National Security Agency

Latest National Security Agency Items
  • Report: Polygraph crime admissions not reported

    The inspector general for the U.S. intelligence community said Tuesday some admissions of crimes by spy agency workers during lie detector tests were not disclosed to law enforcement agencies because of breakdowns in government reporting procedures and poor advice from agency lawyers.


  • This April 16, 2014 photo shows Laura Poitras, left, and Johanna Hamilton in New York to promote their documentary film "1971," premiering Friday at the Tribeca Film Festival. (Photo by Charles Sykes/Invision/AP)

    In '1971,' an analog precursor to NSA, Snowden

    A trove of government documents reveals widespread domestic surveillance of Americans. Leaked revelations hit the front pages of newspapers. A powerful governmental agency is brought under scrutiny.


  • ADDS IDENTIFICATION - In this photo released by The Boston Globe, editor Brian McGrory, center, and Metro Editor Jennifer Peter, third from left, smile in the newsroom, Monday, April 14, 2014 in Boston. The Globe was awarded a Pulitzer Prize for breaking news for coverage of the 2013 Boston Marathon bombings. Monday's announcement came as the city prepares for Tuesday's anniversary of the bombing. (AP Photo/The Boston Globe, Jessica Rinaldi)

    Boston Globe wins Pulitzer for bombing coverage

    An award that usually is met with cheers and jubilation instead came with a moment of silence, as The Boston Globe won the Pulitzer Prize for breaking news for its "exhaustive and empathetic" coverage of the Boston Marathon bombing and the manhunt that followed.


  • NY lawmaker calls Pulitzer decision 'disgraceful'

    The head of the House Homeland Security subcommittee on counterterrorism and intelligence calls the decision to award a Pulitzer Prize in the NSA leaking case "disgraceful."


  • Pulitzer for NSA coverage echoes tradition in news

    Coverage of the National Security Agency's sweeping surveillance program that won the Pulitzer Prize for public service Monday follows a tradition of bucking the U.S. government on matters of secret intelligence.


  • Tampa Bay Times reporters Michael LaForgia, left, and Will Hobson, center, are congratulated by Editor and Vice President Neil Brown, right, after they won the 2014 Pulitzer Prize for Local Reporting,  Monday, April 14, 2014 in St. Petersburg, Fla. Hobson and LaForgia won in local reporting for writing about the squalid housing for the city's homeless. (AP Photo/The Tampa Bay Times, James Borchuck)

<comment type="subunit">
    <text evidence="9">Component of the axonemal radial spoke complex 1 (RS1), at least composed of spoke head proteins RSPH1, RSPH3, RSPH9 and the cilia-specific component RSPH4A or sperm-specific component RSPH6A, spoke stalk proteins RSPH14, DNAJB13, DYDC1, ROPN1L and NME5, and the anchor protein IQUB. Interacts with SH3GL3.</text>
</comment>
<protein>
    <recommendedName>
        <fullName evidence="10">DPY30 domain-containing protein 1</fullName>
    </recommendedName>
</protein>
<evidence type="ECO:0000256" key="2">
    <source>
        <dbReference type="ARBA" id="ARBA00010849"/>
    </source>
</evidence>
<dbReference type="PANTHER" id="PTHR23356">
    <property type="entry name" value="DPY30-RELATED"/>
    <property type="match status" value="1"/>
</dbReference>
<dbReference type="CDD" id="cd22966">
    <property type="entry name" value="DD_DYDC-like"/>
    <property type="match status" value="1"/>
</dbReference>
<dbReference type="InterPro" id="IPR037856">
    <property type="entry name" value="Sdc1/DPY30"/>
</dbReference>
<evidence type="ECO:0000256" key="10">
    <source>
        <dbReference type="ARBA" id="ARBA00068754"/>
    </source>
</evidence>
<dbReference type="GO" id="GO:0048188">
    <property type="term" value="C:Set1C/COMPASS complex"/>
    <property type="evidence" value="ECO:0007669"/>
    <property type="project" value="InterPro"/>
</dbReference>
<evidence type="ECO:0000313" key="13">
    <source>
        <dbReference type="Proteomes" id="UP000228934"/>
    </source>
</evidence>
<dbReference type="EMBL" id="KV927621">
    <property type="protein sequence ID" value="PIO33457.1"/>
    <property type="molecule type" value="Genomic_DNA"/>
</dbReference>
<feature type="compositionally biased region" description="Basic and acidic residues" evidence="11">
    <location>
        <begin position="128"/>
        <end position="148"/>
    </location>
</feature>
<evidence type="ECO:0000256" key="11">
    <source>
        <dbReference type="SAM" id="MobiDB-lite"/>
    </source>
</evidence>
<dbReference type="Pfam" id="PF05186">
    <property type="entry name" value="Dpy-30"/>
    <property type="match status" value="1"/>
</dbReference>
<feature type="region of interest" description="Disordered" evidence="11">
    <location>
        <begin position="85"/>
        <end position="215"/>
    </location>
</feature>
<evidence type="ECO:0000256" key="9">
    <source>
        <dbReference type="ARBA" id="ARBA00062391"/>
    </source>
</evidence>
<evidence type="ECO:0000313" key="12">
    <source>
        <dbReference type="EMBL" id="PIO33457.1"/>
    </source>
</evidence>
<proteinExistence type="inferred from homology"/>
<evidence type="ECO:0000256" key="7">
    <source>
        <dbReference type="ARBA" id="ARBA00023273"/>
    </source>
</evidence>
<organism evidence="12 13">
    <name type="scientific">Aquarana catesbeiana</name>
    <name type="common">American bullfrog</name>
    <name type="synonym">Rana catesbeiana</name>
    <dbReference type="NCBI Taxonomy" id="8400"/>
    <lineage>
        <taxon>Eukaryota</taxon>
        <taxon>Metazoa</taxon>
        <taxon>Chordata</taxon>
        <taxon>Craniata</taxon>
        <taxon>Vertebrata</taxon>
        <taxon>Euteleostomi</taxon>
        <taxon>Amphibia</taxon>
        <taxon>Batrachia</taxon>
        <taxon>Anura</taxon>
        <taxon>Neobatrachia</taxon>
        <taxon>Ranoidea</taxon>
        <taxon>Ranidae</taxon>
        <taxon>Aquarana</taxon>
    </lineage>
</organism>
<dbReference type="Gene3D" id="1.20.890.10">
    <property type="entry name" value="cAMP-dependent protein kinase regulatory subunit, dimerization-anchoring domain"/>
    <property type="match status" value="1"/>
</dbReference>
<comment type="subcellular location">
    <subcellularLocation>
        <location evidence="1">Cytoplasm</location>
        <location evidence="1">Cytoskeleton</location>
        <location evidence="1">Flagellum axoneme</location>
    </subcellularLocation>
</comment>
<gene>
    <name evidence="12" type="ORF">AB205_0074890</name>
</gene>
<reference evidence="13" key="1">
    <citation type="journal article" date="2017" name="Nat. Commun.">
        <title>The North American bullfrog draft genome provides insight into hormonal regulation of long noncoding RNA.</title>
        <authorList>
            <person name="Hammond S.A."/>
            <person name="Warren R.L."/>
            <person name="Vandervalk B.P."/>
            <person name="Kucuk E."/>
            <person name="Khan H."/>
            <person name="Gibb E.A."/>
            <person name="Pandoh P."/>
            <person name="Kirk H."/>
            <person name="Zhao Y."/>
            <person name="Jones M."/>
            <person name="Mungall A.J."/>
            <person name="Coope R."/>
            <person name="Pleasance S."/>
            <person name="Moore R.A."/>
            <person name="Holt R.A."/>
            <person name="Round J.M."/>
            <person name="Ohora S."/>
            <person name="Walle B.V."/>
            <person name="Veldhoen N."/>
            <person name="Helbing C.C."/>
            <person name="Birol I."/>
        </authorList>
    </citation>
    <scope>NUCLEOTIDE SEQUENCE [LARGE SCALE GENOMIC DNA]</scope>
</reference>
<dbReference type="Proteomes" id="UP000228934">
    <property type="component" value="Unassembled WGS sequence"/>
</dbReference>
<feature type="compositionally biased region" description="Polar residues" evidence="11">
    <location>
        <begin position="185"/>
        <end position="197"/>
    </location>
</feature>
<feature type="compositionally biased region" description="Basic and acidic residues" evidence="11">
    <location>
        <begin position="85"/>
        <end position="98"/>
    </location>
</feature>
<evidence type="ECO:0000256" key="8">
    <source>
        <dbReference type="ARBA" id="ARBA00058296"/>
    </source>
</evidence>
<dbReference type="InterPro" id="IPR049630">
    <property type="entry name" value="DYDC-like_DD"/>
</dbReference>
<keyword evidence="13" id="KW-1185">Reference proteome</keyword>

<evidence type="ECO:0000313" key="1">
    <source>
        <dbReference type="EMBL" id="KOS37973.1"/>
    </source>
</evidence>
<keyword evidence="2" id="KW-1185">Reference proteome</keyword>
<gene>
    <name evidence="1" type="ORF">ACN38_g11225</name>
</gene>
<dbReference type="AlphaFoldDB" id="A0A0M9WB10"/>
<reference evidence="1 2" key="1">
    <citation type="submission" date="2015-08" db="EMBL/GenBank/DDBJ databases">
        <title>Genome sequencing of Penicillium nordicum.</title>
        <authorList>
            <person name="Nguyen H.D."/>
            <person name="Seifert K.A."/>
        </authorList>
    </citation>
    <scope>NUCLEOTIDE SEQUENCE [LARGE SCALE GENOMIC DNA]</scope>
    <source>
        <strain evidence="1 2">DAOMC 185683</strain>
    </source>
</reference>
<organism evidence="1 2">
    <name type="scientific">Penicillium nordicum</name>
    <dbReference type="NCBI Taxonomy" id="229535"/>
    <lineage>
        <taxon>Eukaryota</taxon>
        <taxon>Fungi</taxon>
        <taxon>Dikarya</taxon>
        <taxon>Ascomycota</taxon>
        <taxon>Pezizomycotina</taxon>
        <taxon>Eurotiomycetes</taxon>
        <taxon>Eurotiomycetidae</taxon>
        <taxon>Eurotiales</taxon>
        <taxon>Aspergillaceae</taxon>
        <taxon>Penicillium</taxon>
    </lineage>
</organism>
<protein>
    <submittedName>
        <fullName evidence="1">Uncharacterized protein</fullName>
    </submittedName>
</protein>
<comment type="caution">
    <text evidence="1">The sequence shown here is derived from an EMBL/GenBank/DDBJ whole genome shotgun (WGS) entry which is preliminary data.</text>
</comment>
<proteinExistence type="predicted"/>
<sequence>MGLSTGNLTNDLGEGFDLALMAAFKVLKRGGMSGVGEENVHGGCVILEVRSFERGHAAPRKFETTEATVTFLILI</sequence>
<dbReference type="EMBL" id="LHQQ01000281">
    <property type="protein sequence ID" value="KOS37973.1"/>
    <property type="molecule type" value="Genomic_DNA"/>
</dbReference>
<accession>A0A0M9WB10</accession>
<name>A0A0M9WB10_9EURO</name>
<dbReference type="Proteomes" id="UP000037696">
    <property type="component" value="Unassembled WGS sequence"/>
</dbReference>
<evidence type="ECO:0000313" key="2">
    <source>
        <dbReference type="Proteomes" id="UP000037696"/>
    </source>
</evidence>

Post, Guardian win Pulitzers for NSA revelations

    The Washington Post and The Guardian won the Pulitzer Prize in public service Monday for revealing the U.S. government's sweeping surveillance programs in a blockbuster series of stories based on secret documents supplied by NSA leaker Edward Snowden.


  • United States Military Academy cadet Kiefer Ragay stands in a projection of data results, as he talks to fellow cadets at the Cyber Research Center at the United States Military Academy in West Point, N.Y., Wednesday, April 9, 2014. The West Point cadets are fending off cyber attacks this week as part of an exercise involving all the service academies. The annual Cyber Defense Exercise requires teams from the five service academies to create computer networks that can withstand attacks from the National Security Agency and the Department of Defense. (AP Photo/Mel Evans)

    Call of cyber duty: Military academies take on NSA

    If MacArthur or Grant went to the U.S. Military Academy today, they might be testing their defensive skills hunched in front of a computer screen.


  • Illustration on James Clapper and the NSA by Alexander Hunter/The Washington Times

    NAPOLITANO: NSA wrongdoing revealed

    Last week, Director of National Intelligence Gen. James R. Clapper sent a brief letter to Sen. Ron Wyden, Oregon Democrat, a member of the Senate Intelligence Committee.


  • Court rejects early appeal of surveillance ruling

    The Supreme Court on Monday declined an early look at a constitutional challenge to the National Security Agency's bulk collection of millions of Americans' telephone records, instead allowing the dispute to work its way through the usual lower-court process.


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